Editor’s note: The following guest post was written by Mrinal Desai, an early employee of LinkedIn who is also co-founder of CrossLoop and addappt. You can follow him on Twitter.
A lot has been written about social news and how Twitter and Facebook are in the running for defining and dominating it. There’s also a lot of hand-wringing about how journalism will be disrupted by social.
I might be a bit biased as a former employee, but when it comes to social news, I think LinkedIn could become the Wall Street Journal of social news—not Twitter or Facebook. In fact, LinkedIn is expected to announce a new social news product this week. In what may or may not be a precursor to that anticipated product, a few days ago I received a curious email from “LinkedIn Headlines” (the actual email address email@example.com). It was an email digest of the most shared news in my network about the Internet industry (see screenshot below). There has been no official launch of a product by that name nor have I seen anyone else write about it. But that email made me think a little more about the different types of news I consume.
I write this post from a perspective of a news addict—I wrote a guest post here on TechCrunch called Screening the News and am known on Twitter as a “tech news junkie”. No matter what the source, eventually all news is curated—just differently.
The Curation Types are:
- By The Editor/writer: Blogs, physical magazines and newspapers that I read like Fortune, The Economist and The Wall Street Journal
- By my network: Twitter, FlipBoard, Facebook
- By Editors and Algorithms (based on “popularity” amongst writers): Techmeme
- By Algorithm: Google News and then finally
- By Editor and popularity of the general audience via most read, commented, emailed, retweeted, or liked: TechCrunch, nytimes.com, wsj.com
- By general popularity only: possibly bit.ly, tweetmeme
networking building long-term relationships consciously when I was “vocationally challenged” in the last dotcom bust. News was the single biggest tool I used to engage people I wanted to know well over the long-term during that time. I don’t do short-term relationships well. In other words, without knowing it, I was behaving like their personal curator over the long term. Understanding my ‘audience’s’ requirements was of paramount importance. Tending to my relationships, independent of business agendas, has always been a priority for me.
Based on my own personal experience, I think LinkedIn has a significant opportunity in an industry reeling with disruption. It has many parallels in terms of audience with the top daily print publication, The Wall Street Journal. A publication focused primarily on business, the WSJ grew circulation 1.8% last year, when the rest of the newspaper industry’s fell by 4.46%.
LinkedIn could bring curation by popularity within my network: there is absolutely nothing that does that for me today. And since it is much more structured by industry and work interests, it has the potential to become the ultimate business news filter. How could LinkedIn make social news better?
- LinkedIn can suddenly become an information network, something that Twitter likes to call itself but with analytics built in based on my network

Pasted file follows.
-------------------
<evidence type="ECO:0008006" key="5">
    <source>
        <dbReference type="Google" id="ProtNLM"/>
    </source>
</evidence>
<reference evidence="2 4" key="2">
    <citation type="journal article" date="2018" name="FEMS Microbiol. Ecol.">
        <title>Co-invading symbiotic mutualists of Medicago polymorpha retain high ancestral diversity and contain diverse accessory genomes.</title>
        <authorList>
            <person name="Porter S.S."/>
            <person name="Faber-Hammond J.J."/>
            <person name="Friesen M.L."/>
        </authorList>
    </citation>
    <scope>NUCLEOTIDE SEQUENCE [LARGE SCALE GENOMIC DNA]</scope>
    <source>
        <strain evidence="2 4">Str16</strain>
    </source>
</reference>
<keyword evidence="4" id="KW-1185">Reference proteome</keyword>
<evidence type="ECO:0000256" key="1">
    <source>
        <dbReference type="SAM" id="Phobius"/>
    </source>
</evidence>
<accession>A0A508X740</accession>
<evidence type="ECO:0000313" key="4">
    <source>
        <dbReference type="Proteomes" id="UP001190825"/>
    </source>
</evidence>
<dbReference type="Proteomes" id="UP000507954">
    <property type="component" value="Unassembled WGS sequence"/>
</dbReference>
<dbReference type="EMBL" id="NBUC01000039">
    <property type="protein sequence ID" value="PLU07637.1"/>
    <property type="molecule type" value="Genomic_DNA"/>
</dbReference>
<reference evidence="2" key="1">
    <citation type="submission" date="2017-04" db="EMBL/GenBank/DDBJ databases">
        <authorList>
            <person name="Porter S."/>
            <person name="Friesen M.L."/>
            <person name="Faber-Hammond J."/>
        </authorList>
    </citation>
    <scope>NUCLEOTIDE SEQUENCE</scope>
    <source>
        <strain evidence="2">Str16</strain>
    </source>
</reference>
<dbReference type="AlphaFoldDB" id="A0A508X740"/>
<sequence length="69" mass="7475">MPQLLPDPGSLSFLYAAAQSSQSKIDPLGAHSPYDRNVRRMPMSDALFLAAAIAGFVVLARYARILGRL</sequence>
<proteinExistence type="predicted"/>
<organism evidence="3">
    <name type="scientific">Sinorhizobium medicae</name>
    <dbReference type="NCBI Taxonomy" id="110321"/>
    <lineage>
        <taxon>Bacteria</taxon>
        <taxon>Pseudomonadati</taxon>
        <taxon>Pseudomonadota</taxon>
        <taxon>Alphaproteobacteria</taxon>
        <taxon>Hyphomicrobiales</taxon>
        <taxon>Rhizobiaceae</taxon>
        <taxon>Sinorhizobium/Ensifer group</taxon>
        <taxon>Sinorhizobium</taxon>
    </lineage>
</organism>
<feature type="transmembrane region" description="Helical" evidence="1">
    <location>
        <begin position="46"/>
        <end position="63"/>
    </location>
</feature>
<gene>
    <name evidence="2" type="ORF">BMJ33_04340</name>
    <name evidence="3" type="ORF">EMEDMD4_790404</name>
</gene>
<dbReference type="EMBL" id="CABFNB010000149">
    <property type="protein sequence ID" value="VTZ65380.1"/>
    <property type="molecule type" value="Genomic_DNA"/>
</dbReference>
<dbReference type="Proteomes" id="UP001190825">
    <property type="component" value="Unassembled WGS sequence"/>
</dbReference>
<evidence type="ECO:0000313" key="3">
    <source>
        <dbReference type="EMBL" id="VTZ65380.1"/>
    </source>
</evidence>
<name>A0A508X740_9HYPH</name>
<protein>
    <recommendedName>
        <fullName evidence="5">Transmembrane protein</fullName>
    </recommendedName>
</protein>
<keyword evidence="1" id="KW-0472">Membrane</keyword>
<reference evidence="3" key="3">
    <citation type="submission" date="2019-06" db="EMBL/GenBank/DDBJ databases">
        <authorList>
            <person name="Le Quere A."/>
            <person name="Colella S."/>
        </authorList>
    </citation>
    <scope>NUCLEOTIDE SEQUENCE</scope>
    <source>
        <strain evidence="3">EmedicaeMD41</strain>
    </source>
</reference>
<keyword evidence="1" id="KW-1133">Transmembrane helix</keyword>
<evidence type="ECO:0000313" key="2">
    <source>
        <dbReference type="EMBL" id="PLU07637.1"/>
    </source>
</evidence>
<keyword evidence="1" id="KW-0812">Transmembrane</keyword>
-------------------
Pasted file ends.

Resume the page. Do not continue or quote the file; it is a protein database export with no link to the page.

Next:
- Fred Wilson wrote a post comparing Techmeme and Hacker News for the technology industry. Suddenly LinkedIn can bring users both with an ability to slice a vertical from the highly technical to more general news about companies like Apple or Google
- LinkedIn could help me learn about the sources of news that is important to my network. This can lead to discovery and further curation
- LinkedIn could bring a personalized newspaper that I can change based on industries that its users come from. For example, venture capital from people who have worked in venture capital.
- With the recent introduction of “Skills” by LinkedIn, readers could find news that helps them develop a skill they care about. For example: If I wanted to dig deeper into learning about SEO, LinkedIn could bring stories from sites like SearchEngineLand
- Based on the structured data from my profile including industry, companies, and job title, LinkedIn could recommend great articles to me
- Trending—this is a no brainer. Apart from my profile information and my network, LinkedIn Headlines can also leverage industry groups I belong to on LinkedIn
- Significantly enhance Twitter. LinkedIn enabled Twitter sync last year and from what I see in my network, many have autosynced their tweets and a majority, which should come as no surprise, are links. With analytics, LinkedIn could surface shared URLs that are most popular within my network
- Like the Priority Inbox, LinkedIn could help me mark some users as important so that I get the news they shared first. I have many favorite reporters and respected colleagues. I would love to see their stories independent from the “wisdom of the crowd”
- Since LinkedIn enables me to save a search for Jobs or get Email Alerts, it could also send me news around particular companies or the industries
- LinkedIn could show me the all connections around the link/ news article—a little like Facebook’s ‘Like’ but in a “magazine” format
Can Twitter do some of this this? Maybe sharing analytics but it lacks the deep industry and profile information that LinkedIn houses to build a powerful and personal recommendation engine. Can Facebook do this? Maybe with some sharing analytics but again, it does not have the deep business profiles that LinkedIn has amassed. And personally I really do not care about Justin Bieber or Charlie Sheen, although I am sure they will pop up even in LinkedIn headlines.